How Does Surrogacy Work With Insurance: The Legal Side Of The Process
December 11 2022

For each future parent who decides to use surrogacy, an important question: how does surrogacy work with insurance? It is important to consider when your surrogacy journey will begin. Many couples choose to start their surrogacy efforts between December and January, a period of time during which U.S.-based agencies are often filled with work (many would say “crazy busy”). It's important to be aware that the timing of your pregnancy will affect both your insurance options and your budget.

What Insurance Covers Surrogacy

It is important to understand: what insurance covers surrogacy? Your surrogate should be covered by health insurance when she becomes pregnant with your child. If you’re from a country with universal health care or a national medical care system, the United States’ private insurance-based system can seem baffling. But when pursuing surrogacy in the U.S., Intended Parents need to familiarize themselves with their insurance options.


Surrogates do not generally have health insurance that provides maternity coverage. Only about 10% of potential surrogates can get such coverage from their own policies. Most often, a surrogate's insurance will include copayments and deductibles of $5000 or more; before such expenses can be covered by the insurance company, these costs must be paid out-of-pocket. In that case it is probably less expensive to invest in a new policy without any deductible at all

What Insurance Companies Cover Surrogacy

The question arises: what insurance companies cover surrogacy? Although infertility affects about 12 percent of women of childbearing age in the United States, only 15 states currently require insurance companies to cover treatment. Most do not include basic IVF procedures in their required coverage. Only a few insurers cover surrogacy procedures, and no state requires it.


Here is what is and isn’t generally covered by insurance:

  • Insurance companies do not cover costs associated with the transfer of embryos to surrogates, nor do they pay for fertility treatments.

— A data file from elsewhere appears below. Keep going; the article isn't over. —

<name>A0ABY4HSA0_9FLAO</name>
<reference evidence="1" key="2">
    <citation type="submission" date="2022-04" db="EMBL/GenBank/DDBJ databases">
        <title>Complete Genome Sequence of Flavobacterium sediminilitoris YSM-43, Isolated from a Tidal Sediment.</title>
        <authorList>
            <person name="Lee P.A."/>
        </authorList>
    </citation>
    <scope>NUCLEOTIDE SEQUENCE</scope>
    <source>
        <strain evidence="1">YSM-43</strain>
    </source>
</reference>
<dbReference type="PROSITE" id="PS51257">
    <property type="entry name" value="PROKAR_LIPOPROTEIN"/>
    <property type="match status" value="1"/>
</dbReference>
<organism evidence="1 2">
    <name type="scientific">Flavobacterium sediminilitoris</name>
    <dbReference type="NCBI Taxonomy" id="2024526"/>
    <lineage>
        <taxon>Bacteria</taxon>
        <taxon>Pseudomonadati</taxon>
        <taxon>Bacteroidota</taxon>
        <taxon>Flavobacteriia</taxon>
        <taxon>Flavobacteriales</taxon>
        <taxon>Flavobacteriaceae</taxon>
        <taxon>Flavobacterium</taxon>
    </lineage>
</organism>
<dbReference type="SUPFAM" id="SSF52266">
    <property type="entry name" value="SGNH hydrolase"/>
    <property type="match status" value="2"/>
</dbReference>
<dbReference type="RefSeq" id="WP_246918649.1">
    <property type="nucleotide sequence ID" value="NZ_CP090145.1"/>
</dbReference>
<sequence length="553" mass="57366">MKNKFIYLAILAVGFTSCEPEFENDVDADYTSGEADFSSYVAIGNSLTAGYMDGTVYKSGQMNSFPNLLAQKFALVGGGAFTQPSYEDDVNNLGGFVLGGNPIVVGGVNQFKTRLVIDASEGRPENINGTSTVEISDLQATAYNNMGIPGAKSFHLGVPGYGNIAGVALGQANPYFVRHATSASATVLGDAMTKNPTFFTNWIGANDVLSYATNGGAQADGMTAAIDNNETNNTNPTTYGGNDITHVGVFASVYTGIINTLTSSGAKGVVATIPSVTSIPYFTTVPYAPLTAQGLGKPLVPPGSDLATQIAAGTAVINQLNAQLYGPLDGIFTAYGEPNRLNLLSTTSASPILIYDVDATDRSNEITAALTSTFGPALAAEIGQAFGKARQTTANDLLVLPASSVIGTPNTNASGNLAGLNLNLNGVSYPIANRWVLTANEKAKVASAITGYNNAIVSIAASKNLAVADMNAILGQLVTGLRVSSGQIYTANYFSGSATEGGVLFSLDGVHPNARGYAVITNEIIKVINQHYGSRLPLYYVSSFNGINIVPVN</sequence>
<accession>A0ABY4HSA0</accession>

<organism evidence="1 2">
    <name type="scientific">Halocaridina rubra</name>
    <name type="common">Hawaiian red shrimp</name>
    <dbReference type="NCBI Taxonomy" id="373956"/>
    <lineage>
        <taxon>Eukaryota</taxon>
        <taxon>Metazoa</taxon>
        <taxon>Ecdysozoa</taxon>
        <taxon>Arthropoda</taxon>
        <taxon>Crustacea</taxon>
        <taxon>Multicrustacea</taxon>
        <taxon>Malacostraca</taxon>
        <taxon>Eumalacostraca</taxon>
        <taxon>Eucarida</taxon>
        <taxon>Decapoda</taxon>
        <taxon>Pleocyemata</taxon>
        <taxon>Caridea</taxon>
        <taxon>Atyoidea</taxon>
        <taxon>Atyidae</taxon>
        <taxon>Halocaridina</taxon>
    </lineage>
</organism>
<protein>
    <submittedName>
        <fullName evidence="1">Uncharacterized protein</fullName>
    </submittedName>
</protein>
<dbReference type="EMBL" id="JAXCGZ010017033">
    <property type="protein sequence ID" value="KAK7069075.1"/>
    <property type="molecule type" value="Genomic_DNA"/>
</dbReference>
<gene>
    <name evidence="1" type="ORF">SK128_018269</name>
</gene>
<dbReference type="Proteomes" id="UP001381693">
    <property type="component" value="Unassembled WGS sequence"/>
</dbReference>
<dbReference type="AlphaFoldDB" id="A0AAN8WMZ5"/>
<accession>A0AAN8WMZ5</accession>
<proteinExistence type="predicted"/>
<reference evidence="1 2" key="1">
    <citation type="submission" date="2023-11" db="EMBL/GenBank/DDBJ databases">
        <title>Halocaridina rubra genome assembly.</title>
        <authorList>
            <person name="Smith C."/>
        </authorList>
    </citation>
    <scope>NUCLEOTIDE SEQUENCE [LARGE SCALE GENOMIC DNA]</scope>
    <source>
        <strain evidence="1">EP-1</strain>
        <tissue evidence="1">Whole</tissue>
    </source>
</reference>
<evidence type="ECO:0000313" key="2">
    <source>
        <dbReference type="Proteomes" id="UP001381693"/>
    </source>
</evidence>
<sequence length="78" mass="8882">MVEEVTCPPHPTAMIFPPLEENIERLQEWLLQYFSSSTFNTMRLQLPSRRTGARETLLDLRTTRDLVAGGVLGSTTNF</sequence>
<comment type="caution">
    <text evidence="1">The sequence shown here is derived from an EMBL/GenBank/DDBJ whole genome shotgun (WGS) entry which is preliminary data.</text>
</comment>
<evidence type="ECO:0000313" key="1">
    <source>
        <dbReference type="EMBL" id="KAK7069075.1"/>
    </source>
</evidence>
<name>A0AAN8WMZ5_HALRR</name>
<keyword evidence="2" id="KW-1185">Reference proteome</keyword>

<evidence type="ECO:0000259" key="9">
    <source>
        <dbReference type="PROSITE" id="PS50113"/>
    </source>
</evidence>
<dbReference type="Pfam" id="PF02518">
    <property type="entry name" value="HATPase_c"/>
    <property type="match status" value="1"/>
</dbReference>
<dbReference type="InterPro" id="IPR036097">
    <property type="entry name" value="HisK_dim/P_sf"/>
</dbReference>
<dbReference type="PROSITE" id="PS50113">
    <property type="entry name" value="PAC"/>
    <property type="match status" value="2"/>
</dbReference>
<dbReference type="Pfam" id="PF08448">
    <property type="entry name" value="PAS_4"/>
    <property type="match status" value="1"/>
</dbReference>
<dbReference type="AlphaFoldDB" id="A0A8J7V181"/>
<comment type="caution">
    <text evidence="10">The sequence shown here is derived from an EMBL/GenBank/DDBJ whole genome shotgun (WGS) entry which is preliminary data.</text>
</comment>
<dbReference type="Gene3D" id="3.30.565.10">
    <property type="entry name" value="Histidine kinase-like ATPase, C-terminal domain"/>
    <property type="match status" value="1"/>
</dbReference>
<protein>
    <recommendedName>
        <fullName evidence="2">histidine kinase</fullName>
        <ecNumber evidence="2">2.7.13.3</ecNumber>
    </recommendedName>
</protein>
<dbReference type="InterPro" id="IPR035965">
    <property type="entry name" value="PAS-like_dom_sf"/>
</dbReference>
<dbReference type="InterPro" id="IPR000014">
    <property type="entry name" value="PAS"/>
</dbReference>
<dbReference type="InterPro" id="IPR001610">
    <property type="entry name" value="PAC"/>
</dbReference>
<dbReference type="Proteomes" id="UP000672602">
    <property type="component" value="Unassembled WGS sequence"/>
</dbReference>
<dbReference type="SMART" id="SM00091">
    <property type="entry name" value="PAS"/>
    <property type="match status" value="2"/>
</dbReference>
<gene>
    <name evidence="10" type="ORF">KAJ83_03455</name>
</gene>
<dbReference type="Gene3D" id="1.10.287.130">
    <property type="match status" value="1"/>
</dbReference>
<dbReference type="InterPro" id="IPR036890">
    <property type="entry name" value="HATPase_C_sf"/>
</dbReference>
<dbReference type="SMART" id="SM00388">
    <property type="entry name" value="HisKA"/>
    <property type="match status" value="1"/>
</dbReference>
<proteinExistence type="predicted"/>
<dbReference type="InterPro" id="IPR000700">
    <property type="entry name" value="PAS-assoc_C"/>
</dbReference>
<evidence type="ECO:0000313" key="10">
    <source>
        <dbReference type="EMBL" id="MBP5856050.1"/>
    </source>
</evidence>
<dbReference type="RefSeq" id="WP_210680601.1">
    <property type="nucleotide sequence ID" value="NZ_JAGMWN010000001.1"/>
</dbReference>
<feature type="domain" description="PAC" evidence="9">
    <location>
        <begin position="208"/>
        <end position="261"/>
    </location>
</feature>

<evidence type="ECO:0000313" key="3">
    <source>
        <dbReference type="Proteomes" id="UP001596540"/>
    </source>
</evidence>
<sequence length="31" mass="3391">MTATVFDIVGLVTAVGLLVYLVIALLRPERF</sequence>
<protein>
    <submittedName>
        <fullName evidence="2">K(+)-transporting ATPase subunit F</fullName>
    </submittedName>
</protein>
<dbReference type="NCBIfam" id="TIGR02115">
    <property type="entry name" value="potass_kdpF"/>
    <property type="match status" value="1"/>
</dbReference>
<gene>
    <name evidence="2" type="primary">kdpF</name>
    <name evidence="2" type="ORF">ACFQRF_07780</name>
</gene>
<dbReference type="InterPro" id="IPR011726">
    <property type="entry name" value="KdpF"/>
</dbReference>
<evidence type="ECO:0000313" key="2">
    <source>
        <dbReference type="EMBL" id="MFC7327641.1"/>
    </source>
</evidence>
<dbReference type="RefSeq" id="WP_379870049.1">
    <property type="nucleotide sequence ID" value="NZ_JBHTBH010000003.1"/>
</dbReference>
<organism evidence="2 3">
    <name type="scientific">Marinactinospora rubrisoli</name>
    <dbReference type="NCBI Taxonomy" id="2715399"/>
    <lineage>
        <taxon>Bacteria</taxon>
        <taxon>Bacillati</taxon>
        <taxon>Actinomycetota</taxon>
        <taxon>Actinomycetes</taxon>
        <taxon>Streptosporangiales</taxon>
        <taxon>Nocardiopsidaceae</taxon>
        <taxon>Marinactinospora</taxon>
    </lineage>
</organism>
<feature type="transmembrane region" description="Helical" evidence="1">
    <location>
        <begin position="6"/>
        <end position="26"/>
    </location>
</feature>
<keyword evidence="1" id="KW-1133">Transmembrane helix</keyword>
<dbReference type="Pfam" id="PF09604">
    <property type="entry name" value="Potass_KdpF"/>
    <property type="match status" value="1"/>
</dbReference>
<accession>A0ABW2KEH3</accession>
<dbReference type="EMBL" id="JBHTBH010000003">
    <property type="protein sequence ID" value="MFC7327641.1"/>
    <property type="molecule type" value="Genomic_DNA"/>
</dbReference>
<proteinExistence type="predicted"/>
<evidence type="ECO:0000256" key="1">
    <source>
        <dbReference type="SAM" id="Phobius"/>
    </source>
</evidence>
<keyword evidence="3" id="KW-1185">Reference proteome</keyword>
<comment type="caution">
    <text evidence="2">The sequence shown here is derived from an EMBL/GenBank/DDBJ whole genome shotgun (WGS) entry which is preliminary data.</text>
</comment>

• No insurance company will pay for donated eggs; some employers may offer a group health plan that covers the cost of freezing woman's own eggs.


  • IVF is rarely covered by insurance providers. Some will offer one procedure as part of an infertility benefit package, but this treatment plan is usually quite limited and excludes certain patient groups.


  • Some private health insurance companies WILL cover the cost of artificial insemination IF the surrogate is using her own eggs and a donor's sperm.


  • Some insurance companies exclude medical coverage for surrogate pregnancies from their plans.


  • However, if an insurance company does not specifically state that a transgender person's pregnancy will not be covered, it must by law cover the costs that they normally would as long as there is no exclusion in their policy.


  • In most cases, when a couple uses a surrogate mother to carry their child, the costs not covered by health insurance are paid for by the parents of that child.


  • Many health insurance companies will cover the cost of a woman's pregnancy, but they won't pay for fertility treatments—that is usually up to the surrogate or donor.


  • Some health insurance companies will give you the option of adding a temporary policy to your plan that covers costs associated with surrogacy—including fertility treatments, labor and delivery.

Whose Insurance Pays For Surrogate Pregnancy? 


It is important to understand: whose insurance pays for surrogate pregnancy? Intended parents may agree to pay their health care expenses out of pocket, for any treatments not covered by insurance—or they can request that the embryo donor cover those costs. Regardless of who pays what and how, it's a good idea to have an agreement in writing so there are no unpleasant surprises later on. 


It is always wise to check with the health insurance company: depending on the organization, it may allow policy holders to add temporary coverage. If so—and only if so—be sure you understand exactly what is covered.


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